Stop Interviewing Snowden, or Encryption, Plus Rights Does not Equal Justice » Cyborgology →

We don’t need better encryption, we need better governance. Even new and better methods of data encryption and transmission were invented, do we think that governments and corporations won’t stop trying to crack it? Are we advocating a doomed arms race? Even if you think private citizens will win, what kind of power dynamics does that promote? Who holds the power when the only thing standing between you and unchecked state authority is an engineer who doesn’t think racism exists?

This post is part of the thread: Technology & Society – an ongoing story on this site. View the thread timeline for more context on this post.

New Project: wppb-mod

If you’re a WordPress developer working on your own plugins, you may have come across Tom McFarlin’s WordPress Plugin Boilerplate. I used its previous iteration to start WP-Gistpen, and I’ve got another plugin or two in the works that’s also based on it. The latest version was a major upgrade, with better organization and lot of excess code removed. I like it a lot, but as WP-Gistpen got more advanced, the public/admin/includes structure became too limiting. I rearranged the Boilerplate’s folder structure, added my toolset, and registered the resulting package on Packagist.

Meet wppb-mod.

My favorite part about this is you can run composer create-project maadhaattah/wppb-mod <folder> and you have a good structure to get started. This also means we can add a script that will find/replace the Plugin Name and related strings in the files as you run the composer command, something similar to this, making the whole process of starting a new plugin super simple.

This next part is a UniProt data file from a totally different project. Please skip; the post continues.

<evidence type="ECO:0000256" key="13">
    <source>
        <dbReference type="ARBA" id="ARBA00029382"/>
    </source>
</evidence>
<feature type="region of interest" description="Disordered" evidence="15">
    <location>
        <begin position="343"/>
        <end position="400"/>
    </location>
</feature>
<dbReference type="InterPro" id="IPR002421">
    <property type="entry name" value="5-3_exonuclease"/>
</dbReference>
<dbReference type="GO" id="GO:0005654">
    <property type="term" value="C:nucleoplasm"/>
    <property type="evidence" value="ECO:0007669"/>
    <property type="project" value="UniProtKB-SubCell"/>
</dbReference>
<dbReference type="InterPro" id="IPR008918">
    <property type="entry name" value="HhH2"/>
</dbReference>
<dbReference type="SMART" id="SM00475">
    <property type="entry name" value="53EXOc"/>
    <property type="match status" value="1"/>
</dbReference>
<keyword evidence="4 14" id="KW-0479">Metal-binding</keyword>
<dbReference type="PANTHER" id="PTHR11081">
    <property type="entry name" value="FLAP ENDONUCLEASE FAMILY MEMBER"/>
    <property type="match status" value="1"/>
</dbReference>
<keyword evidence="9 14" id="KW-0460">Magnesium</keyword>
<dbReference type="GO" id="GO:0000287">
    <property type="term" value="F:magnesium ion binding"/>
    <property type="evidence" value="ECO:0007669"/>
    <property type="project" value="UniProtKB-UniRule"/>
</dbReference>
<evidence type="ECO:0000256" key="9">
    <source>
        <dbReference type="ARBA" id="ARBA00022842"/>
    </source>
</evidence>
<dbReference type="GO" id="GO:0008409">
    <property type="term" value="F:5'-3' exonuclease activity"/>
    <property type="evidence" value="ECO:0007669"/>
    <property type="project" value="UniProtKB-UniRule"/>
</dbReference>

Check it out and let me know what you think!

This post is part of the thread: Project: wppb-mod – an ongoing story on this site. View the thread timeline for more context on this post.

View From Nowhere →

While the field of survey research has oriented itself almost completely to understanding and articulating the limits of its methods, Rudder copes with Big Data’s potentially even more egregious opportunities for systematic measurement error by ignoring them. “Sometimes,” he argues, “it takes a blind algorithm to really see the data.” Significantly downplayed in this view is how the way OkCupid captures its data points is governed by the political choices and specific cultural understandings of the site’s programmers. Big Data positivism myopically regards the data passively collected by computers to be objective. But computers don’t remember anything on their own.

This post is part of the thread: Technology & Society – an ongoing story on this site. View the thread timeline for more context on this post.

Do online banner/display ads work better on people new to the Internet?

The Order of Civility ~ Remaking the University →

If universities in general, and Berkeley in particular, are going to model intellectual discourse and life for the country, it is not going to be imposing some rule of tone; it is going to be by demanding of people that they argue with reasons.

Do I know anyone who knows anything about chair ergonomics? Got a recommendation for an office chair?